There is a persistent meme out there that matching regular expressions with back-references is NP-Hard. There is a post about this and the claim is repeated by Russ Cox so this is now part of received wisdom.
None of these claims are false; they just don’t apply to regular expression matching in the sense that most people would imagine (any more than, say, someone would claim, “colloquially” that summing a list of N integers is O(N^2) since it’s quite possible that each integer might be N bits long). It depends on the generally unfamiliar notion that the regular expression being matched might be arbitrarily varied to add more back-references.
These constructions rely on being able to add more things to the regular expression as the size of the problem that’s being reduced to ‘regex matching with back-references’ gets bigger.
Suppose, instead, as per more common practice, we are considering the difficulty of matching a fixed regular expressions with one or more back-references against an input of size N.
Is this task is in P? That is, is there a polynomial-time algorithm in the size of the input that will tell us whether this back-reference containing regular expression matched?
Note that back-references in a regular expression don’t “lock” – so the pattern /((\wx)\2)z/ will match “axaxbxbxz” (EDIT: sorry, I originally fat-fingered this example). So, sadly, we can’t just enumerate all starts and ending positions of every back-reference (say there are k backreferences) for a bad but polynomial-time algorithm (this would be O(N^2k) runs of our algorithm without back-references, so if we had a O(N) algorithm we could solve it in O(N^(2k+1)). Unfortunately, this construction doesn’t work – the capturing parentheses to which the back-references occur update, and so there can be numerous instances of them.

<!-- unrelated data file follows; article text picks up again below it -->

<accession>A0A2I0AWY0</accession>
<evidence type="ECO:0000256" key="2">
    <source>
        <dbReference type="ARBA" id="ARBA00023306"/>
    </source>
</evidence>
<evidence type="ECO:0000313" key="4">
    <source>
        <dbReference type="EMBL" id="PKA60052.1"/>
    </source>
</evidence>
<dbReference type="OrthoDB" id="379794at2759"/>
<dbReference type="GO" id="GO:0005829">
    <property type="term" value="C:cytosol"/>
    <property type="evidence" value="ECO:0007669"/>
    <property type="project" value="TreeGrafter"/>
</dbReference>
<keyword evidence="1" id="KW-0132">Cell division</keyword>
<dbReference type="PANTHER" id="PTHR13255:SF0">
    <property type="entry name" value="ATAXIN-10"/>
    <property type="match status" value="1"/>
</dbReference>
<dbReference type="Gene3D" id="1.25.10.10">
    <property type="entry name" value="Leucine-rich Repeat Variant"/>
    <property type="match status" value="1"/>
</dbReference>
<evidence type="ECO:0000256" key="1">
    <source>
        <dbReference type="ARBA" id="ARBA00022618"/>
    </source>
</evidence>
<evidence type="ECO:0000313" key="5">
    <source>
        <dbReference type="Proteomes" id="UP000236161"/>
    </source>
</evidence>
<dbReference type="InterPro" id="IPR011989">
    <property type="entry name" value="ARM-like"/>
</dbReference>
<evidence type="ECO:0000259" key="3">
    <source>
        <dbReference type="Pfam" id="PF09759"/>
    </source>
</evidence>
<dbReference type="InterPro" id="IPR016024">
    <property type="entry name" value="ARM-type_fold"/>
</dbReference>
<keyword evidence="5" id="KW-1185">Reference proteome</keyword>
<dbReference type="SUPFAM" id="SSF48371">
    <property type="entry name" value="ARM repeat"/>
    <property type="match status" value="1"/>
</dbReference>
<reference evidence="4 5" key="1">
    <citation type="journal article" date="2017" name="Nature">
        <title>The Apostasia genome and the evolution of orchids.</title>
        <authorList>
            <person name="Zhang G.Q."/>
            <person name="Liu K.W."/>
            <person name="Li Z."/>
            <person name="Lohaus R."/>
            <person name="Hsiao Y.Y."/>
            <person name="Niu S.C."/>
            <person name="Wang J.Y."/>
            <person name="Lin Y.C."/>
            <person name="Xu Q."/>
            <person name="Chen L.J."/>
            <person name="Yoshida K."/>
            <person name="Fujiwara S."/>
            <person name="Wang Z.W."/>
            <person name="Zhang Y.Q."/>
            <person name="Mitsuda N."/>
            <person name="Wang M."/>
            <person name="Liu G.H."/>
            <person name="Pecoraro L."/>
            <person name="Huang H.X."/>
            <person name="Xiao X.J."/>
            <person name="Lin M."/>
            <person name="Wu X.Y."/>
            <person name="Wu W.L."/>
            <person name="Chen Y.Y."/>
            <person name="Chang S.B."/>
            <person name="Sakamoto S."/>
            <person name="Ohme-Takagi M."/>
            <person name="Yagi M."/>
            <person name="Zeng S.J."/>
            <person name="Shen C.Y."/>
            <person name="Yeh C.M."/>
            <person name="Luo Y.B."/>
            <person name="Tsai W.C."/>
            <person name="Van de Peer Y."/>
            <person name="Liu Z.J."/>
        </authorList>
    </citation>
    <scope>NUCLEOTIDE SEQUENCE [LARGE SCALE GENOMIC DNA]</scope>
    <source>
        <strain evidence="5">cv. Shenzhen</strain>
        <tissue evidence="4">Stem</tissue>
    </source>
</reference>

Note that even a lousy algorithm for establishing that this is possible suffices. So if there’s a construction that shows that we can match regular expressions with k backreferences in O(N^(100k^2+10000)) we’d still be in P, even if the algorithm is rubbish. I’ve read that (I forget the source) that, informally, a lousy poly-time algorithm can often be improved, but an exponential-time algorithm is intractable. So knowing that this problem was in P would be helpful.
So I’m curious – are there any either (a) results showing that fixed regex matching with back-references is also NP-hard, or (b) results, possibly the construction of a dreadfully naive algorithm, showing that it can be polynomial?